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Europe faces the music in Estonia

Swiss singer Francine Jordi is hoping for the biggest applause at the 2002 Eurovision contest

(Keystone Archive)

It may not be music to everyone's ears, but the Eurovision Song Contest - which takes place on Saturday - is one of the longest-running programmes on television.

Criticised by some for the blandness of many entries over the years and for often being a beacon of kitsch television, it nevertheless attracts millions of viewers who don't seem to mind the lyrics of such songs as the 1969 winner, a hit entitled "Boom Bang-A-Bang."

Other past titles have included "Wadda hadde dudde da" and "Guildo loves you".

The contest was first held in 1956 at Lugano in southern Switzerland. Seven countries took part and the winning song was the Swiss entry, "Refrain", sung by Lys Assia. Switzerland has won on only one other occasion - with "Ne partez pas sans moi" in 1988, when it was represented by the French-Canadian singer, Céline Dion.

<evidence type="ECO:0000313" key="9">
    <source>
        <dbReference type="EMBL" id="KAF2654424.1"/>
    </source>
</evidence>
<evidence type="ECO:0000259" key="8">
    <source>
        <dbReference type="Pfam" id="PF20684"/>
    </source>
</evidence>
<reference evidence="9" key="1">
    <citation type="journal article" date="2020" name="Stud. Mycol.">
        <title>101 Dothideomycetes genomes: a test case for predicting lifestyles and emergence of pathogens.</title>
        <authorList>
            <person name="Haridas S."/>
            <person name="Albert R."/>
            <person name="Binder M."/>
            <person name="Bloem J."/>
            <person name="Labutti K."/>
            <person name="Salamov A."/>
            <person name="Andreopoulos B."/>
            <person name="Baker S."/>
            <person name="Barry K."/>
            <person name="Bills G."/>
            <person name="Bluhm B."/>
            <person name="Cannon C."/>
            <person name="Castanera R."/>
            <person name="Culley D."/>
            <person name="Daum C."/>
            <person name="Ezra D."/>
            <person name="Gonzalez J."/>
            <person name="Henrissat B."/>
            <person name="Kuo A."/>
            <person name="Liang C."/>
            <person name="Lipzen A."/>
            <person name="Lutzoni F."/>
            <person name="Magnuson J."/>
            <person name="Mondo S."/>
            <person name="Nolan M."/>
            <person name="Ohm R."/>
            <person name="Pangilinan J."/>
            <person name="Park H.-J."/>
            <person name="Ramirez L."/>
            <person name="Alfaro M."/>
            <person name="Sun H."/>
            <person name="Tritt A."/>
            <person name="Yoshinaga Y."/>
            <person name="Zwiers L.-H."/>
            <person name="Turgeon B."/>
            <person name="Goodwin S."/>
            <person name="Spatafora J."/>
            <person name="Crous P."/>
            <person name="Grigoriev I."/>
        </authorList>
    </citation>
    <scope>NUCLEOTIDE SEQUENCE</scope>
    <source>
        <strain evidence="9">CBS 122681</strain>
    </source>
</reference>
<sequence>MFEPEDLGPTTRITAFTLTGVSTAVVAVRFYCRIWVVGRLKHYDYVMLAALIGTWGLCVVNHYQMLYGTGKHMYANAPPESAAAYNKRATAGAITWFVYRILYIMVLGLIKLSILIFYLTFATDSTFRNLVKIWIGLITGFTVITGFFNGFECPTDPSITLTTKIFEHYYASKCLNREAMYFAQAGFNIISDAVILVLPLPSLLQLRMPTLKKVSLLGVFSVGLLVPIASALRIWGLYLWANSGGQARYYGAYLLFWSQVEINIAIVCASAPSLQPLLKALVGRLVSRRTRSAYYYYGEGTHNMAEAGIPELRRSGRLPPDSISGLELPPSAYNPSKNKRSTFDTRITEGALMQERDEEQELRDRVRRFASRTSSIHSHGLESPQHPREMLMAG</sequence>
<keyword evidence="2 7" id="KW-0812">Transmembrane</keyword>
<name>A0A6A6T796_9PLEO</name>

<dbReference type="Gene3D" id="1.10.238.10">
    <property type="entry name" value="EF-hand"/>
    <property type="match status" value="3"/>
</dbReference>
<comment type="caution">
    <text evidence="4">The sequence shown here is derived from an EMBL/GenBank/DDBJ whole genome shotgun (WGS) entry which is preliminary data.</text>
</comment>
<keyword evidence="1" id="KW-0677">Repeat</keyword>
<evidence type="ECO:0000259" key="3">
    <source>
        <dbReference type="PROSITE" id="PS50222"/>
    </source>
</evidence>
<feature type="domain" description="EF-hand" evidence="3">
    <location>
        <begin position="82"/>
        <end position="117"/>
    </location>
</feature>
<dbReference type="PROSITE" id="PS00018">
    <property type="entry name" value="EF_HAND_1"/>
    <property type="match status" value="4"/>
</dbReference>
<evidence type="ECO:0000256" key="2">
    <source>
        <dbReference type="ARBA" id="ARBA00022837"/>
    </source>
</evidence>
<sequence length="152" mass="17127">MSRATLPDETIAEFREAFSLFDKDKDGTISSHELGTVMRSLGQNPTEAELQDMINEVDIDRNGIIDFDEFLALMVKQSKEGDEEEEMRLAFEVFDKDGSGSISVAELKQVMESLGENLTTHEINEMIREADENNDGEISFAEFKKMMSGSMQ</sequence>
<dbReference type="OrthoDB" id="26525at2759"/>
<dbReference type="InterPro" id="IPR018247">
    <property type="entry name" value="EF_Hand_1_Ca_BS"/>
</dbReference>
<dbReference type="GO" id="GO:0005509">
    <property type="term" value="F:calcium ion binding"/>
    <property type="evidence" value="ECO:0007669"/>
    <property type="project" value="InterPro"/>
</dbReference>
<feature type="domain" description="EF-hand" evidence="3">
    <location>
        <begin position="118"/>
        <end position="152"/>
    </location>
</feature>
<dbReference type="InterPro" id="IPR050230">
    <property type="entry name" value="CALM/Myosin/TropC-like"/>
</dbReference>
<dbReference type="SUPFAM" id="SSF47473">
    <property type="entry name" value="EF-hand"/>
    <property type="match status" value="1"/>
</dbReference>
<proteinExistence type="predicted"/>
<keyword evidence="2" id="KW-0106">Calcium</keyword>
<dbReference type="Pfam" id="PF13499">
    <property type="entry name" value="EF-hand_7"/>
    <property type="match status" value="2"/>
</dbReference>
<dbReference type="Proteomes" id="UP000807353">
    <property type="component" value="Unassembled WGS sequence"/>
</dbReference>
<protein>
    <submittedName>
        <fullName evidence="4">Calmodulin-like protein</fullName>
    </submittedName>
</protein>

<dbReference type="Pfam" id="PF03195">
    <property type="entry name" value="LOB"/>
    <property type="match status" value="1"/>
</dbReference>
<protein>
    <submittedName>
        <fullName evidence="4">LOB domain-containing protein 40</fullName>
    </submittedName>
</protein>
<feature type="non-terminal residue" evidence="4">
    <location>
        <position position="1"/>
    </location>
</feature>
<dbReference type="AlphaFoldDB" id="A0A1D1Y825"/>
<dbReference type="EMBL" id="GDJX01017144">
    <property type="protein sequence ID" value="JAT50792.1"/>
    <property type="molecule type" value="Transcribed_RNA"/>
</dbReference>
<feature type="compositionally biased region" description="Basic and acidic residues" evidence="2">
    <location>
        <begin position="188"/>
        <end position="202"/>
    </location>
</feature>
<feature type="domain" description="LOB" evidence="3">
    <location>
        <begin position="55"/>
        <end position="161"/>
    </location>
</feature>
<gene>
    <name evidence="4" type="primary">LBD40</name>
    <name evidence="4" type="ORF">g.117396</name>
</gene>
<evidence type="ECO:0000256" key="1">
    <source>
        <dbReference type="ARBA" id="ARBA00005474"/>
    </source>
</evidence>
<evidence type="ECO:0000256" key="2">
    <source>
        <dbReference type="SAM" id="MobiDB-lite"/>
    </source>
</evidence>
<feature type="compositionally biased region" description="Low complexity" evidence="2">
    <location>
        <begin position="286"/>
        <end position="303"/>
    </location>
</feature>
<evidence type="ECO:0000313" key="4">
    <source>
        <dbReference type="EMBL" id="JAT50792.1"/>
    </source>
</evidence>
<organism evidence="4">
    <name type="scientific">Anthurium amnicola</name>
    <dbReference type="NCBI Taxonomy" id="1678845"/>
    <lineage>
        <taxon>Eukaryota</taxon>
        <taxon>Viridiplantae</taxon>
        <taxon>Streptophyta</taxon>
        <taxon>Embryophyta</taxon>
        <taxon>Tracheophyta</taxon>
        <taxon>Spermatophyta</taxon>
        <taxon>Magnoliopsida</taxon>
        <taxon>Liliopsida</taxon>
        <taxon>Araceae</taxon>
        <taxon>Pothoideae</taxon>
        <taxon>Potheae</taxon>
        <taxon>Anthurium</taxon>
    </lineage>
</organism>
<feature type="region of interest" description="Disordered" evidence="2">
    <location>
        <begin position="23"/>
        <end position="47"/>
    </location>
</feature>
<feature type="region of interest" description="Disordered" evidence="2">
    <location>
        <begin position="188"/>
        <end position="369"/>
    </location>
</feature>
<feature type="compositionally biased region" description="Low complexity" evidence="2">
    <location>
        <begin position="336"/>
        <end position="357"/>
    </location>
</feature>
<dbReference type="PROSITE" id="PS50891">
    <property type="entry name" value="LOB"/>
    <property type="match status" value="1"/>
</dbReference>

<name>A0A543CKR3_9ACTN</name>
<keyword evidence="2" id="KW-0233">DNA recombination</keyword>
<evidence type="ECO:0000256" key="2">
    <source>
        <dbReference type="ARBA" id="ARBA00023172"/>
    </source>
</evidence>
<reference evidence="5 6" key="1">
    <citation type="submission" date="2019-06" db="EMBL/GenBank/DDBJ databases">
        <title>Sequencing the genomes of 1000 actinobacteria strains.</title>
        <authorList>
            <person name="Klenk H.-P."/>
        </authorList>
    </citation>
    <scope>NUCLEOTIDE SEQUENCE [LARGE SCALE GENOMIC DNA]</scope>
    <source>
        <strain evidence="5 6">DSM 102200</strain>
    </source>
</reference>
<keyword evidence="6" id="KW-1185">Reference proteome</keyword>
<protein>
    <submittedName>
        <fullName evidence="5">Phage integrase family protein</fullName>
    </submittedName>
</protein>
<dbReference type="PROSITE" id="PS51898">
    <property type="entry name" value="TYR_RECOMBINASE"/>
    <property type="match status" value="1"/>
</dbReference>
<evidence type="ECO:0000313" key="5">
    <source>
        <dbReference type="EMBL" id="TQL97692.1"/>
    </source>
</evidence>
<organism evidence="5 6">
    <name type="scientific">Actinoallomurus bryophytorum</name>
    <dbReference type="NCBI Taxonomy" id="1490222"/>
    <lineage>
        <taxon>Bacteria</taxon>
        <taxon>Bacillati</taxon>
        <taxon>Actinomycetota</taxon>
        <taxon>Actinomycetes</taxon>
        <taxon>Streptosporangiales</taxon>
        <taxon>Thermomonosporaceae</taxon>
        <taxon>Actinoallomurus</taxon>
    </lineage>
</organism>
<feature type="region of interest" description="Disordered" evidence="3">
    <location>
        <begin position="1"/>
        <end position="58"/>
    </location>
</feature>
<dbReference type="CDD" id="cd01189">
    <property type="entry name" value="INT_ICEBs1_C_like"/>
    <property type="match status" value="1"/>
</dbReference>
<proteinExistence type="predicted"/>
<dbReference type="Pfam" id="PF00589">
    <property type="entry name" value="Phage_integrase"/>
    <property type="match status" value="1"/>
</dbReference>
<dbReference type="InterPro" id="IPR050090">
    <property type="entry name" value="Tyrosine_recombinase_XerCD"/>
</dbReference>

This year, viewers in 23 of the 25 countries taking part will be able to vote for their preferred entry by telephone and by a virtual poll on the official website. The venue, in a hall with seating for 6,400 people, is Tallinn, capital of last year's winner, Estonia.

Switzerland is represented by Francine Jordi, who will be singing one of her own compositions, "Dans le jardin de mon âme" (In the garden of my soul).

The 24-year-old from the predominantly Swiss-German canton of Bern says she wrote the song in French rather than her mother tongue "because the language is more romantic!"

Whichever song wins the 47th Eurovision contest, perhaps the most memorable will be the one performed by a Slovenian trio of transvestites called Sisters. They've been described in the Slovenian press as "not especially bad".

On the other hand it could be the Russian entry. Its title is "Northern girl, Lady Ice. How can I melt you baby?"

by Richard Dawson

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